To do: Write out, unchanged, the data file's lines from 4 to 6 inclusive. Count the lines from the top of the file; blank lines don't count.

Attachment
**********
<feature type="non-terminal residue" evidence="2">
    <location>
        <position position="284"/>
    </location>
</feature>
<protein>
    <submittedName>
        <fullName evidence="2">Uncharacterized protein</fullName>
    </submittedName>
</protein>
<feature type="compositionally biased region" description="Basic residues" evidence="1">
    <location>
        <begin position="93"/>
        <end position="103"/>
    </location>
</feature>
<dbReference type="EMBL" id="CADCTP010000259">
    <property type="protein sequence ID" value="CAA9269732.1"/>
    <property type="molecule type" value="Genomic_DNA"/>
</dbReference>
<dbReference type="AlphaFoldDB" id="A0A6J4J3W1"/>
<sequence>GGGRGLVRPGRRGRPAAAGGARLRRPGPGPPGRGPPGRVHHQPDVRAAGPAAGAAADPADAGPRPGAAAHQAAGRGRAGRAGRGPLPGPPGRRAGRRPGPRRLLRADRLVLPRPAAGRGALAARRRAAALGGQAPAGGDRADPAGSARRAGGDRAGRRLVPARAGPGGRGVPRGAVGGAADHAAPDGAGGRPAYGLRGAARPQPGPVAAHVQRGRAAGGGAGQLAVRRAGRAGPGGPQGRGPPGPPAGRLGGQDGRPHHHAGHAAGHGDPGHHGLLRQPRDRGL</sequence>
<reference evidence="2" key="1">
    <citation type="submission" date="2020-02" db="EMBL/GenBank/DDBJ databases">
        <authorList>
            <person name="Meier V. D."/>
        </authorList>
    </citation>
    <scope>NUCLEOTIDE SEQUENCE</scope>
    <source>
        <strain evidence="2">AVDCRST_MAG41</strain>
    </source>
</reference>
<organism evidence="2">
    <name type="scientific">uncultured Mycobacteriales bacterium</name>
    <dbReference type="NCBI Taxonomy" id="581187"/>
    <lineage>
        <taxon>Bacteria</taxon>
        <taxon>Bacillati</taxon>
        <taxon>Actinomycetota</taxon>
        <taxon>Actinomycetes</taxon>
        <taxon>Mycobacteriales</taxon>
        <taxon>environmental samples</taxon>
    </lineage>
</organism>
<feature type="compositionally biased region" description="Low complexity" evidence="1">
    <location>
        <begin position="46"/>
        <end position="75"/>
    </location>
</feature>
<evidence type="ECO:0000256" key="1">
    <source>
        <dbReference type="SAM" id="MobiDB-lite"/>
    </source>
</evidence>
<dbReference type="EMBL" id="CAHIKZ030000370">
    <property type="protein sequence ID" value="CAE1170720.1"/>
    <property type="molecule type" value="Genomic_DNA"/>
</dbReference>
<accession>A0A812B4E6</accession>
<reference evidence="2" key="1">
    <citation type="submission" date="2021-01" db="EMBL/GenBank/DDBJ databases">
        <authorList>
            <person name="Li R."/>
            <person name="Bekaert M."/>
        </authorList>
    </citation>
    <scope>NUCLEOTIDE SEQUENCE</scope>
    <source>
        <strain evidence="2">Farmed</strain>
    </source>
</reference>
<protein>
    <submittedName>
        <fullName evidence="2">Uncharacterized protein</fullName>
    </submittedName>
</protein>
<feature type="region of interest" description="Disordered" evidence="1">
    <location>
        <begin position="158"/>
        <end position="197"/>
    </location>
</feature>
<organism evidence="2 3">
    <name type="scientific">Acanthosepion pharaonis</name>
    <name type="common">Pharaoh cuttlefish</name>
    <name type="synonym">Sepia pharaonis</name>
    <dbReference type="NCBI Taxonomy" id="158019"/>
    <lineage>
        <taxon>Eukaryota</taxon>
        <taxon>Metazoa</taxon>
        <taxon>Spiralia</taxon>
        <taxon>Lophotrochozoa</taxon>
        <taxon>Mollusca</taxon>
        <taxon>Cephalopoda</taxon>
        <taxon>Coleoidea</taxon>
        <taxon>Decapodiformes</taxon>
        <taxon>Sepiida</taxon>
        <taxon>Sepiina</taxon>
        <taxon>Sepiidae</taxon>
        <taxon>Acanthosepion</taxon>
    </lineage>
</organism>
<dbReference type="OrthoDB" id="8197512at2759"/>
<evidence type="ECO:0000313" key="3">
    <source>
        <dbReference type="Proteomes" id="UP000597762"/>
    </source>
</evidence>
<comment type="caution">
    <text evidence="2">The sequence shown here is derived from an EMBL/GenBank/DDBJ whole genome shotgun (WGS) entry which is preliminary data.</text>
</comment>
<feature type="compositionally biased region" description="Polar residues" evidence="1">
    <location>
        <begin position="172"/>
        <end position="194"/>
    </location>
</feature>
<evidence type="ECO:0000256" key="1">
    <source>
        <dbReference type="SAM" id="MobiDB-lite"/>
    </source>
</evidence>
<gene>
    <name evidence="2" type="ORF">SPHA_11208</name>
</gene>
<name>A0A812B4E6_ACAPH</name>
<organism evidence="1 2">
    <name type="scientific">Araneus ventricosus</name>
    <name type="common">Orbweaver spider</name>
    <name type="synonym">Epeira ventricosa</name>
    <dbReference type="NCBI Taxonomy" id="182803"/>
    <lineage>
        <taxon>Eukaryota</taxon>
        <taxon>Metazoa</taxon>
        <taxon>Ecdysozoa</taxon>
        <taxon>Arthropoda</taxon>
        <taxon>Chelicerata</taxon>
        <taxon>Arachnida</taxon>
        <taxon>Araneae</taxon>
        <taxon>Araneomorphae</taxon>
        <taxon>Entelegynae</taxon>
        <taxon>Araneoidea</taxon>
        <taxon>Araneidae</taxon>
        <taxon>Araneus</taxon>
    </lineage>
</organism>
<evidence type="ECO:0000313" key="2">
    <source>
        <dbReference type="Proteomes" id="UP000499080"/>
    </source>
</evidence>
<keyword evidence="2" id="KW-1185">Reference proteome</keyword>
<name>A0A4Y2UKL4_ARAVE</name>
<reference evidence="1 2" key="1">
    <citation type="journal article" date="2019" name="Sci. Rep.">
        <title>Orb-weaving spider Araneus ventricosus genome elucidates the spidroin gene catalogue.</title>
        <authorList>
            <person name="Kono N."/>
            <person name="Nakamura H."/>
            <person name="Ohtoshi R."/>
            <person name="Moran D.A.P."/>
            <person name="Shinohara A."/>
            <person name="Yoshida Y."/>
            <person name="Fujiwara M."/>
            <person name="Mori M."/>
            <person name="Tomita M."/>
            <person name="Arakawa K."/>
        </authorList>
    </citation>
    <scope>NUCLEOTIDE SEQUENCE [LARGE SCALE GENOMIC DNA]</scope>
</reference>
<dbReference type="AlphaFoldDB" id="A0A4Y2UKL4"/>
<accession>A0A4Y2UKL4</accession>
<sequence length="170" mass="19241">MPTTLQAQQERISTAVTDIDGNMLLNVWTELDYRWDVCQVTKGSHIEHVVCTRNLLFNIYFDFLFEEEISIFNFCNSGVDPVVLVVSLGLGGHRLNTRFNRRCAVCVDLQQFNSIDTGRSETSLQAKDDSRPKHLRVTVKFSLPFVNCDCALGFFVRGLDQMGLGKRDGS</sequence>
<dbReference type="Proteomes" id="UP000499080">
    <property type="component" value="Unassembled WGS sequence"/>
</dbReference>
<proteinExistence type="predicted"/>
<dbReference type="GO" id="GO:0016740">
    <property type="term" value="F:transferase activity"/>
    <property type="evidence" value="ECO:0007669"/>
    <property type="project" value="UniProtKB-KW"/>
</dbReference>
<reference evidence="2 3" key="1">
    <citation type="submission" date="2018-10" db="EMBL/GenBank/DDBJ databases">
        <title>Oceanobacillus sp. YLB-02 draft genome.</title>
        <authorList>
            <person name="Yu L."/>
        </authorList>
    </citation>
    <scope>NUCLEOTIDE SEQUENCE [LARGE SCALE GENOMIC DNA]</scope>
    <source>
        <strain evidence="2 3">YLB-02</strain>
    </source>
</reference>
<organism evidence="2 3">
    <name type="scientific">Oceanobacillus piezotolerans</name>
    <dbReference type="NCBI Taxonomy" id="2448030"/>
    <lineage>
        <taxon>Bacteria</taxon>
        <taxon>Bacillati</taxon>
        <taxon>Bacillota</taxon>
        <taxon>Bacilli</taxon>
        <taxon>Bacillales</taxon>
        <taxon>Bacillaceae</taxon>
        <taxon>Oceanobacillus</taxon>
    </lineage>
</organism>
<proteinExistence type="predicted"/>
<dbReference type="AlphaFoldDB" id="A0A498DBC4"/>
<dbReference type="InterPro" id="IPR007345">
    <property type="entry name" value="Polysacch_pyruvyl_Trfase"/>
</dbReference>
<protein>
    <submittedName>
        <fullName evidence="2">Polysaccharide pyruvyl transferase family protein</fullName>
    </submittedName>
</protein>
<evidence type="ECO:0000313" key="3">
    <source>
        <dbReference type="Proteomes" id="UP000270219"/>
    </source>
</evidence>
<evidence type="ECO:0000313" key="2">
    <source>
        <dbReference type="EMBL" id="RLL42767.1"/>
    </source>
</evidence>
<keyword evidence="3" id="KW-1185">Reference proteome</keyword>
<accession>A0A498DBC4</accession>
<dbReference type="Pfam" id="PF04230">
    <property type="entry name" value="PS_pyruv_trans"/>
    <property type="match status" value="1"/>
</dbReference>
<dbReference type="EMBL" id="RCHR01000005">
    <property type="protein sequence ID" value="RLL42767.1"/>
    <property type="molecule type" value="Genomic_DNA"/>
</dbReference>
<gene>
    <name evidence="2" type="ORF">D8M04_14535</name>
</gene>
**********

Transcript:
    </location>
</feature>
<protein>